• Evangelicalism •
October 25, 2011
Evangelical Christians will either stand upon the authority and total truthfulness of the Bible, or we will inevitably capitulate to the secular worldview.
September 26, 2011
September 30, 2010
Evangelical Christians are gravely concerned about the family, and this is good and necessary. But our credibility on the issue of marriage is significantly discounted by our acceptance of divorce. To our shame, the culture war is not the only place that an honest confrontation with the divorce culture is missing. Divorce is now the scandal of the evangelical conscience.
August 16, 2010
We are entering a new phase in the battle over the Bible’s truthfulness and authority. We should at least be thankful for undisguised arguments coming from the opponents of biblical inerrancy, even as we are ready, once again, to make clear where their arguments lead.
September 21, 2009
John T. Elson’s most famous article for TIME magazine appeared over 40 years ago, and it largely defined his journalistic career. His April 8, 1966 cover story, “Is God Dead?,” became an icon of the rebellious and increasingly secular sixties.
September 4, 2009
Believing in the weighty truths of Scripture is the calling and joy of every Christian, and we must be careful to avoid playing the critic when it comes to the issue of biblical authority. There are many Christians who, though appearing orthodox, would like to change, ignore and manipulate what the Bible clearly teaches. On…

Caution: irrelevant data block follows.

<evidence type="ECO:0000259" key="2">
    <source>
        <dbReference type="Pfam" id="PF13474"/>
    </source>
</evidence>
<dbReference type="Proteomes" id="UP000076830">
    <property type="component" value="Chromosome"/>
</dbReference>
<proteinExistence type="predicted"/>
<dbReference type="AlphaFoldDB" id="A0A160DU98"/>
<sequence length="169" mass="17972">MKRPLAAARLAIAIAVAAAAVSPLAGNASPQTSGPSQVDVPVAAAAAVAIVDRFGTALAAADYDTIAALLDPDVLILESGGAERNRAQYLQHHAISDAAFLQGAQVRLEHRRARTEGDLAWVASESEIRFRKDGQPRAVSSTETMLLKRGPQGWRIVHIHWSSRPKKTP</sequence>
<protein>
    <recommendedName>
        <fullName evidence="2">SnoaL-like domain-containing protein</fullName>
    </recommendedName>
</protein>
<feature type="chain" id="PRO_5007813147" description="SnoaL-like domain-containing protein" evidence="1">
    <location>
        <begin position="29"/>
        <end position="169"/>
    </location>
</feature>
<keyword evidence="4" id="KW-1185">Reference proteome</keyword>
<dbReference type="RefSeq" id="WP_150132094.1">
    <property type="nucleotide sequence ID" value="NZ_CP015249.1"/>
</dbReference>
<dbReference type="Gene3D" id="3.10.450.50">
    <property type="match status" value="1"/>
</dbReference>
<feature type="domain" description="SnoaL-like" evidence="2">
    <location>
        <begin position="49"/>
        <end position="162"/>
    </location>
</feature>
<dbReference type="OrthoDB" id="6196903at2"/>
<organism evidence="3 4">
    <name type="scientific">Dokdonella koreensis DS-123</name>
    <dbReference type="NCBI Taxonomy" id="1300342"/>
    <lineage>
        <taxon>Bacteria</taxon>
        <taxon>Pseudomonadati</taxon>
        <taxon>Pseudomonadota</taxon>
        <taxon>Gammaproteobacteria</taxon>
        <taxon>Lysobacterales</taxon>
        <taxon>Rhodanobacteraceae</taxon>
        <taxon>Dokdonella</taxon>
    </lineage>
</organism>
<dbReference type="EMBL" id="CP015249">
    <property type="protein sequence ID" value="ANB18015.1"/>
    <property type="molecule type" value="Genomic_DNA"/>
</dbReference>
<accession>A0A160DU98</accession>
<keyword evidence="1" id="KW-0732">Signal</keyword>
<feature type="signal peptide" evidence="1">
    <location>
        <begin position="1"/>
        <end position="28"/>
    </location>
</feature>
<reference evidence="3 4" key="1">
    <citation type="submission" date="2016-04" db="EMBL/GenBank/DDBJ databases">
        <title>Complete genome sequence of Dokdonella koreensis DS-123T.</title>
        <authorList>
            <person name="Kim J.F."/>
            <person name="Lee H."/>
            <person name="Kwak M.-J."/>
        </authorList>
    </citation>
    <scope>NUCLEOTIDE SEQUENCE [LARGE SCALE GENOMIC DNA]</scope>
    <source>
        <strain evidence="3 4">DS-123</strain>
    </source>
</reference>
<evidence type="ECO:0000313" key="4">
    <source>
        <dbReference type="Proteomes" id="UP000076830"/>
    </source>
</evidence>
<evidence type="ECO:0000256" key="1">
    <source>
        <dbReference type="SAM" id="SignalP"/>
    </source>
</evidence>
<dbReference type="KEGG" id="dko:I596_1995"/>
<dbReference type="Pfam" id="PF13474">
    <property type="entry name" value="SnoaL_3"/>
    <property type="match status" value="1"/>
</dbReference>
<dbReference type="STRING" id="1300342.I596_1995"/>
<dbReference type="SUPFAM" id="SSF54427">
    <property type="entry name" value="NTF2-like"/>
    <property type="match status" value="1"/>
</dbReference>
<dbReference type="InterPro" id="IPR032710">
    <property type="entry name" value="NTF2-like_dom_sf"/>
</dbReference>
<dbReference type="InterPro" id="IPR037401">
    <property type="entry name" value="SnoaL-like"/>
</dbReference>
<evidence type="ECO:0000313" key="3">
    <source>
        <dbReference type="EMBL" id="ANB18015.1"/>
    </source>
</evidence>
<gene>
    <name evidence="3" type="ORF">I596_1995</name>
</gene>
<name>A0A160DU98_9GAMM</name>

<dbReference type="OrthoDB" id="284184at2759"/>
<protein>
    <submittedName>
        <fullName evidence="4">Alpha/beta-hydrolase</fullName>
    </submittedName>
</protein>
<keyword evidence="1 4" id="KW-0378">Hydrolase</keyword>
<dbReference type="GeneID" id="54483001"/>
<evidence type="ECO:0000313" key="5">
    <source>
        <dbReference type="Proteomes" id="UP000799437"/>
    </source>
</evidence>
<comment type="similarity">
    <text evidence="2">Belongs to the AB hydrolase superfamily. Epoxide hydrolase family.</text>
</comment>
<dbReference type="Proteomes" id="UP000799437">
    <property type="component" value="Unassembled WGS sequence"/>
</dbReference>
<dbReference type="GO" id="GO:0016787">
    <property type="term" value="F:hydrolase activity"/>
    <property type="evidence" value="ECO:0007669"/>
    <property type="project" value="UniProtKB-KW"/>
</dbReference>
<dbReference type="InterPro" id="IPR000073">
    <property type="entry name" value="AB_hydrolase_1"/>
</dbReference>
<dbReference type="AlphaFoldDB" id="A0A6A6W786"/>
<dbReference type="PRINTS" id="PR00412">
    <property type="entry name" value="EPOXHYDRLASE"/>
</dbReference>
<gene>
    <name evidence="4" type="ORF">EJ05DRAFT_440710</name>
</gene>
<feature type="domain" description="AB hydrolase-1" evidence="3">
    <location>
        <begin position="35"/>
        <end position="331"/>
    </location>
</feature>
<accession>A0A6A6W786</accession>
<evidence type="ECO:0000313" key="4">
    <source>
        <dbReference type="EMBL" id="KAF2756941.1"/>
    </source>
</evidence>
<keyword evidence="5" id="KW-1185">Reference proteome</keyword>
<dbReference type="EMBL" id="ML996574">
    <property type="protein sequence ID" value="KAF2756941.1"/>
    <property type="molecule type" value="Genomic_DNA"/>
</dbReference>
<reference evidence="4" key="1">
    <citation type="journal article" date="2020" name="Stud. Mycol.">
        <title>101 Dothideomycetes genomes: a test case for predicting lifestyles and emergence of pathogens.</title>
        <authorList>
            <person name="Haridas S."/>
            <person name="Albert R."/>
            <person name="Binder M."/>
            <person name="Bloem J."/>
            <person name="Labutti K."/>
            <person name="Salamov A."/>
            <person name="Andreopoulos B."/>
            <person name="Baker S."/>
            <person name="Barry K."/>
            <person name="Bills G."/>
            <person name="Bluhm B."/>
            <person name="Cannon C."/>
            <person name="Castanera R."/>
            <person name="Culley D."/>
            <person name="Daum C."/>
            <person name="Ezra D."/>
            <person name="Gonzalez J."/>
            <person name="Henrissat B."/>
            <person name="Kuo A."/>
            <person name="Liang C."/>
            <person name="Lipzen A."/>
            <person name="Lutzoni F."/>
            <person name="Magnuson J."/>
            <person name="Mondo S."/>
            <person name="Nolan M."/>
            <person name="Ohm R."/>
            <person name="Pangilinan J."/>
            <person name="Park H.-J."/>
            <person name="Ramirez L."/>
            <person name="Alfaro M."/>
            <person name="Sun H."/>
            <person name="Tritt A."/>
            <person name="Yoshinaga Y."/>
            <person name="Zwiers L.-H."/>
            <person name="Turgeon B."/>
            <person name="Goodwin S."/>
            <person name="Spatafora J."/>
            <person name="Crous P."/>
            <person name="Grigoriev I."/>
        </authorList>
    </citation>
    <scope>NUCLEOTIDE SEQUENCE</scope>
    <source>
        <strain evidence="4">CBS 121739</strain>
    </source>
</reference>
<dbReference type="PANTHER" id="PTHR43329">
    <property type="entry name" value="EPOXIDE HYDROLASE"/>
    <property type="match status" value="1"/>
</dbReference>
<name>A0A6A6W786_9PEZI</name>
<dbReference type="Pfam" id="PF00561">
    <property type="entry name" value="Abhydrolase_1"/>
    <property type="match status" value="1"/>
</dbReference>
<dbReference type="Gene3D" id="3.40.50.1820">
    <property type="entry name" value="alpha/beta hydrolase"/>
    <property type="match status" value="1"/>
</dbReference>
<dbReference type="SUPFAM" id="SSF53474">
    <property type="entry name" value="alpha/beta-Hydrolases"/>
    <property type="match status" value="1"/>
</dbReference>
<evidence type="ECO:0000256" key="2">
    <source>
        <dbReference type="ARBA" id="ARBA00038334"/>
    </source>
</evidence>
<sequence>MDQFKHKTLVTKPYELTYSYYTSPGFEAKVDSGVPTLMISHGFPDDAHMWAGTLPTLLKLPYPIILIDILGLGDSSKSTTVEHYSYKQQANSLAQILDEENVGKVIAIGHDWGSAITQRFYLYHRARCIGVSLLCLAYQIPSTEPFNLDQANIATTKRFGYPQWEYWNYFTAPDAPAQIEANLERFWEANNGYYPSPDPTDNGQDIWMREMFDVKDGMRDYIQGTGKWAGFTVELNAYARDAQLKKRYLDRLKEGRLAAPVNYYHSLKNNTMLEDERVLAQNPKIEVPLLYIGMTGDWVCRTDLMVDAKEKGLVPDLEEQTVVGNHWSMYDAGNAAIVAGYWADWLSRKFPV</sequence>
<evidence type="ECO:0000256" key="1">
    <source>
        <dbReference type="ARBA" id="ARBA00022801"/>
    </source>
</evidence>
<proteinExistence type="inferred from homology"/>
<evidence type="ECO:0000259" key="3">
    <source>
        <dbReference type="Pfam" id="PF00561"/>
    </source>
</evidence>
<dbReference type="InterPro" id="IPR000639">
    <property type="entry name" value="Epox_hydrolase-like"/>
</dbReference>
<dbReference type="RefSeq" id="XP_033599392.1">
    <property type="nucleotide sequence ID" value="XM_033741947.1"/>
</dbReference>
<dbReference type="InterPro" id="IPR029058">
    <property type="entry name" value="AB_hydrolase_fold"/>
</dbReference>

July 16, 2009
A Memorandum Prepared for the Great Commission Council of the Southern Baptist Convention
‘A Thaw in the Cold War?’ The National Association of Evangelicals and the National Council of Churches
July 16, 2009
“I know what constituted an evangelical in former times,” said the seventh Earl Shaftesbury, “I have no clear notion what constitutes one now.” The confusion Lord Shaftesbury saw a century ago is now fully apparent. Millions of Americans claim to be evangelicals, but few seem to know what the word means.
July 16, 2009
“The sense of an ending is not a fact of nature,” observed Frank Kermode, it is a feature of human consciousness.1 We ascribe meaning to the turn of a new century, and feel a sense ending as the twentieth century comes to a close. If a sense of ending is not a fact of nature, it is certainly a fact of our experience.
July 8, 2009
Is this evangelicalism’s terminal generation? Without doubt, we are facing an unprecedented set of challenges to evangelical identity. The rise of a postmodern culture has produced an intellectual context in which the very concept of truth is held under suspicion, and claims to revealed truth are simply ruled out of order.